Watching my first Makoto Shinkai film in a cinema was probably one of the most memorible things I’ve experienced and Garden Of Words certainly was a great way for me to start my 2013 Scotland Loves Animation viewings here in Edinburgh. He was a guest of honor here at the sold out screening and delivered a quick introduction to the movie. I was told that the movie was mostly about rain, (even by Shinkai himself) and that was certainly correct as most of the movie takes place in the rain.
The movie is about two people who meet at a certain place in a large park while it rains: Takao, a high school student who wants to become a shoemaker and skips school to come to this place to do some shoe drawings and Yukino, an older women who wears a business suit, drinks beer, eats chocolate, and avoids her job.
The movie mostly plays out through Takao’s perspective and Yukino remains a mystery during the first half, so we come to understand Takao’s motivations, his personal life and his hardships. We also see plenty of charming moments as Takao and Yukino interact with each other in the rainy park.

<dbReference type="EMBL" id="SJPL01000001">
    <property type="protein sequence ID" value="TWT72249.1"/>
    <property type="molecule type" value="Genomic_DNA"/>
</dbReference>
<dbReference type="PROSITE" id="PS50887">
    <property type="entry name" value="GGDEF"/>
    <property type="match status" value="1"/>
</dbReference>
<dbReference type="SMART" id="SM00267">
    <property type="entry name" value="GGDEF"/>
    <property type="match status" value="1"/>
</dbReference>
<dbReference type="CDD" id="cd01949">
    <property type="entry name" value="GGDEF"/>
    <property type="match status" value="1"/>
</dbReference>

The movie is around 45 minutes long, so while it focuses successfully on the two main characters, the supporting cast get very little screen time, even sometimes lacking introductions which left me a bit confused at times. For example, we never see Takao’s mother and she’s just casually mentioned; it’s an issue but it never effects the main meat of this movie.
The second half is a bit more dramatic as it slowly reveals who Yukino is and you start to understand why she avoids work so often, which leads to a fitting climax at the end that creates an emotional effect. I would have felt happy if the movie had ended there, as, after the credits I didn’t really feel anything about the epilogue. Overall, I found the plot to be decent but the one thing I adored about the movie is the animation.
Basically the animation in Garden Of Words is almost flawless: the rain in the movie is animated very realistically, as is the wood on the park bridges, the depiction of leaves on trees and even the wind effects on the water. The Q + A session after the movie made me even more impressed since the majority of what I was seeing was all hand drawn and even the use of CG trains is well implemented; it’s something I will look forward to in future Shinkai films.
While I wasn’t always emotionally connected to the moments happening in Garden Of Words, I was very satisfied with what was offered and with the excellent production values, I can easily recommend Garden Of Words to those who haven’t checked out Makoto Shinkai movies yet. With a DVD and Blu-ray release coming soon, it won’t be too long before it becomes available in the UK.